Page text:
PETER WALKER Lifelines: The Historical Jesus 197

PETER WALKER
Lifelines: The Historical Jesus
. 'Historical Jesus' s t ~   i e s are certainly back in vogue. After Albert Schweitzer 'blew
the whistle' on the whole enterprise in 1906, any attempt to find and describe the
Jesus of history was effectively abandoned until Kasemann's laUIich of the New
Quest in 1953 (giving rise to the contributions of such scnolars as Bornkamm and
Perrin): In the last fifteen years there has been a spate of activity. This has been
encouraged by such things as the eventual publication of the Dead Sea Scrolls, by
continued discussion of the value of the Gospel of Thomas,and by various
archaeological finds in the Holy Land (for example, the excavations at Antipas'
Sepphorisclose to Nazareth, the first-century 'Jesus-boat' from Lake Galilee, and
the many first-century tombs now excavated around Jerusalem). All these provide
important data with which the historian has to work, in. building up a picture of
Jesus in his original setting.
Evangelical Christians obviously have.a vested interest in this task. Although
we sometimes have a preference to concentrate'on the risen Jesus of experience,
the doctrine of theincarnation affirms that history isimportant. If we lose contact
with the Jesus of history in a docetic fashion; we are losing what God has given
us and are·in danger of creating a Jesus iri our own image. 'Historical Jesus' work
therefore is important. Just because we do not like the reconstructions of others
who set about the task with different pres1.!J>positions, that does not negate our
responsibility to think about Jesus riot just theologically but historically. .
Much of this work is being done in North America and may be less familiar to
a British audience. So this 'lifeline' will try to cover most of the works written in
this field, concentrating on some of the leading writers in North America. A sequel
in a forthc.oming issue:of Anvilwill then assess the contribution of the principal
British voice in the. field, Tom Wright. What are historians saying these days about
Jesus of Nazareth?
Overall snapshots
There are not surprisingly a range of 'Jesus-portraits' currently on offer. Some of
the broad categories that we will see being used by authors in a variety of
combinations include:
The wandering philosopher: This is the view of Burton Macle,. who takes a far
more sceptical view of Mark's Gospel than most critics, seeing it as almost entirely
fictional.! A far les::; sceptical version of this appears in the work of Gerald· Downing
A Myth of Innocence: Mark and Christian
Origins, Fortress Press, Philadelphia 1988.
198 ANVIL Volume 18 No 3 2001
(a Church of England vicar, now retired) who argues for strong similarities between
Jesus and Cynic philosophers - those people such as Diogenes of Sinope (400-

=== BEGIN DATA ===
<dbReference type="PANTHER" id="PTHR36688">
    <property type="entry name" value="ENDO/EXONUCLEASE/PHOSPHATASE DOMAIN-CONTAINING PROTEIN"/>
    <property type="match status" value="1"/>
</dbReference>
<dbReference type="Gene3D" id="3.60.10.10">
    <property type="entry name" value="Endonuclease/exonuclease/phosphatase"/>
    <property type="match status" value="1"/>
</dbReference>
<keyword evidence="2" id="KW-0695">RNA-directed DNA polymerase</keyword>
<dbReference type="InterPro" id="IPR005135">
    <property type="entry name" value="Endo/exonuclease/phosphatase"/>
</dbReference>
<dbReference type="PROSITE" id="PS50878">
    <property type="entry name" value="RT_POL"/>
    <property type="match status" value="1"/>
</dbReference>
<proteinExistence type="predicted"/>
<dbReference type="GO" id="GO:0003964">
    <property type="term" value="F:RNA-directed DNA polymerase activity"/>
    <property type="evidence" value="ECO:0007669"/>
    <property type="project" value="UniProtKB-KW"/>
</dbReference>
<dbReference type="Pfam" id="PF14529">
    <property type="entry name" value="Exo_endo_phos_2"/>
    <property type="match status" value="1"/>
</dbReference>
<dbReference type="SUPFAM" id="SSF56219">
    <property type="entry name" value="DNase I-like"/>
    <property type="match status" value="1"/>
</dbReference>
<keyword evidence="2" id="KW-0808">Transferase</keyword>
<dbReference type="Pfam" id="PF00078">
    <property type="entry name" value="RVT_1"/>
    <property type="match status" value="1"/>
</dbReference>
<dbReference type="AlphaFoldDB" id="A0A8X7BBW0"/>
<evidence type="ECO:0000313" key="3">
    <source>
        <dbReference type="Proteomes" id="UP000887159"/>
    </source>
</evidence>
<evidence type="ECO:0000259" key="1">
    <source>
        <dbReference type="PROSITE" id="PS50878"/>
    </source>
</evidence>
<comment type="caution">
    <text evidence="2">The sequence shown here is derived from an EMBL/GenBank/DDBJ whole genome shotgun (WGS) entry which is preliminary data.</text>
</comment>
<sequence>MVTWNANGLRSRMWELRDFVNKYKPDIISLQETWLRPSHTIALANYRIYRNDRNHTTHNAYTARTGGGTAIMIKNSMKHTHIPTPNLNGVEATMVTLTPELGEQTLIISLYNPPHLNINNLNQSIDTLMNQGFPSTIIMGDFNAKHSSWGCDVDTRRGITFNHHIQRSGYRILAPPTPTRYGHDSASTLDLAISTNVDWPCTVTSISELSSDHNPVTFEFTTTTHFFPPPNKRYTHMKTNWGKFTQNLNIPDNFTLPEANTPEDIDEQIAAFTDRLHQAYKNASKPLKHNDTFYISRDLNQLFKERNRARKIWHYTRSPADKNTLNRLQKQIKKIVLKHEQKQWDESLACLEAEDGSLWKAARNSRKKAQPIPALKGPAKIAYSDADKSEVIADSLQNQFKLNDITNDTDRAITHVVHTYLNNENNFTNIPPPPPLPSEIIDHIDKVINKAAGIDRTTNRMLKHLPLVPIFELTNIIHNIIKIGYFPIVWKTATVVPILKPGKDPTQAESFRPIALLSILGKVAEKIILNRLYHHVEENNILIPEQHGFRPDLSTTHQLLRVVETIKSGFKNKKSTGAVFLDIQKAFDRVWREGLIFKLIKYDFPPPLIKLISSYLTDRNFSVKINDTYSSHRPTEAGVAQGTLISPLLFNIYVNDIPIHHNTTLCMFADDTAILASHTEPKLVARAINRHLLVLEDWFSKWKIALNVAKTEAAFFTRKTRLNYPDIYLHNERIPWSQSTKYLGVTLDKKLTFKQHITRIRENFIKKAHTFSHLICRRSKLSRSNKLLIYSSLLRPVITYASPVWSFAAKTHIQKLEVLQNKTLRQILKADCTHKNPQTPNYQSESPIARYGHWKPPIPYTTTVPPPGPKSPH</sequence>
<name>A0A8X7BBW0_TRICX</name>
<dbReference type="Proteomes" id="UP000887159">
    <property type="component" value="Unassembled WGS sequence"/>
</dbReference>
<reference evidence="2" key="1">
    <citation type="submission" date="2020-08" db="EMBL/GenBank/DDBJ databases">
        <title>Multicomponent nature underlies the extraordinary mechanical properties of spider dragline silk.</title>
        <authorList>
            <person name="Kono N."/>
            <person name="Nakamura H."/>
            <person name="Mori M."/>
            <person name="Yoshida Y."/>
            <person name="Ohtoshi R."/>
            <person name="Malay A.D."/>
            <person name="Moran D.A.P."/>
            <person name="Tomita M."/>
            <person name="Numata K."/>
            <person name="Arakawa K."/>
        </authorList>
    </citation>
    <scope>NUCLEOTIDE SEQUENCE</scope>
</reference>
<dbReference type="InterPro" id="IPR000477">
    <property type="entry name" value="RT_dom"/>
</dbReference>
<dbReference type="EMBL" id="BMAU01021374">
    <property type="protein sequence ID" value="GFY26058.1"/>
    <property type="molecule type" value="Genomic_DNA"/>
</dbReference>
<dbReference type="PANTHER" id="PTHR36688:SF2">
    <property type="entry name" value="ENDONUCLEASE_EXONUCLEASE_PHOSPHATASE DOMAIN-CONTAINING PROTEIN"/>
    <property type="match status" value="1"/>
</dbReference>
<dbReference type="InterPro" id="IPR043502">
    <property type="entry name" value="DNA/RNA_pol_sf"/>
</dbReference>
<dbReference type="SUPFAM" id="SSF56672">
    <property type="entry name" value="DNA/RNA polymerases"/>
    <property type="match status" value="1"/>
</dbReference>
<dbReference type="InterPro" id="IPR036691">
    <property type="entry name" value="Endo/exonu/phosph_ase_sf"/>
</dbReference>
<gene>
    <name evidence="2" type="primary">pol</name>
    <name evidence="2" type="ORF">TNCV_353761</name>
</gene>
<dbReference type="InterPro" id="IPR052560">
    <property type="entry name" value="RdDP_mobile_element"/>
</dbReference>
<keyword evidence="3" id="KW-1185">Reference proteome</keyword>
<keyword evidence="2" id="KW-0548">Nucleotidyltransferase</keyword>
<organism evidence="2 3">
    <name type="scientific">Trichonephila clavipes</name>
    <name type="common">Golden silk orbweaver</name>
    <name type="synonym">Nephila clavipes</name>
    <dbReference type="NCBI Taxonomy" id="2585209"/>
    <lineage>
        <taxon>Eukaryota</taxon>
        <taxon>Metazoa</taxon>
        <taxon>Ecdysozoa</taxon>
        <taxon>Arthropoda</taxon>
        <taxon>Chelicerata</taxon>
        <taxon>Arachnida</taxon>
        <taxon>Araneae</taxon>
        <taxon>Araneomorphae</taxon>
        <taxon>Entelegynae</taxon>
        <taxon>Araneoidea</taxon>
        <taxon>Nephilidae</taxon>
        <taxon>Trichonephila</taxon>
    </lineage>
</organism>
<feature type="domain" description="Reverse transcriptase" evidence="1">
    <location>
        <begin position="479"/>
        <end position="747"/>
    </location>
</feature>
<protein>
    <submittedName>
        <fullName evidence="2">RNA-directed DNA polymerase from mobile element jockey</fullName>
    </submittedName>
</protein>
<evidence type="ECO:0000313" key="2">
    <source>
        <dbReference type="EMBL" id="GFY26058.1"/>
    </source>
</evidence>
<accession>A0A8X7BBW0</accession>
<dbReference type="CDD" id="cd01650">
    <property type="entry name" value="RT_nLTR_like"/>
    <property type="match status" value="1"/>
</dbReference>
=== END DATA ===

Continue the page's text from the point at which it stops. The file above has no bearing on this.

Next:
325BC) who spoke out as friends of freedom, helping people amongst the lower
classes to strike out-against social conventions.
2
The sage: Ben Witherington III (an evangelical professor at Asbury) sees Jesus
as a sapiential figure, bringing to life Israel's Wisdom traditions.
3
He may well have
seen himself as embodying the personification of Wisdom (Sophia). This latter idea
is understood by Elizabeth Schiissler Fiorenza
4
as showing that Jesus saw himself
as the embodiment of the female principle of God.
The social prophet: For Richard Horsley, Jesus was one who spoke out against
urban elites and urged a social revolution whiCh focused exclusively on peace and
justice in the here and now.
5
The charismatic Jew: For Geza Vermes Jesus was one of several charismatic
Jewish holy men (Hasidim) who had miraculous powers.6
The eschatological prophet: FollOwing on the work of Ben Meyer} many in what
has been term the 'Third Quest' see the most helpful framework as Jewish
eschatology. Jesus came as a prophet to announce a new era within God's purposes
towards Israel.
Already one can sense that there are major alternatives. Key choices may need
to be made. Is Jesus to be set against an exclusively Jewish background or against
a more diffuse Hellenistic culture? Did Jesus live in a culture concerned with social
reform or with the distinctly Jewish issues of eschatology and fulfilment? And if
he is placed firmly within Judaism, does his teaching emphasize more the themes
of Wisdom or the Spirit? In addition, there are, of course, the methodological
questions: how do we evaluate the relative merits of the testiinony of the Synoptics, .
John; Q and Thomas? What are the right criteria for establishing authenticity?
Five major contributions from North America
We turn now to consider five major contributors in this field North America. As
we do so, we will notiCe that the first two play down the Jewishness of Jesus, and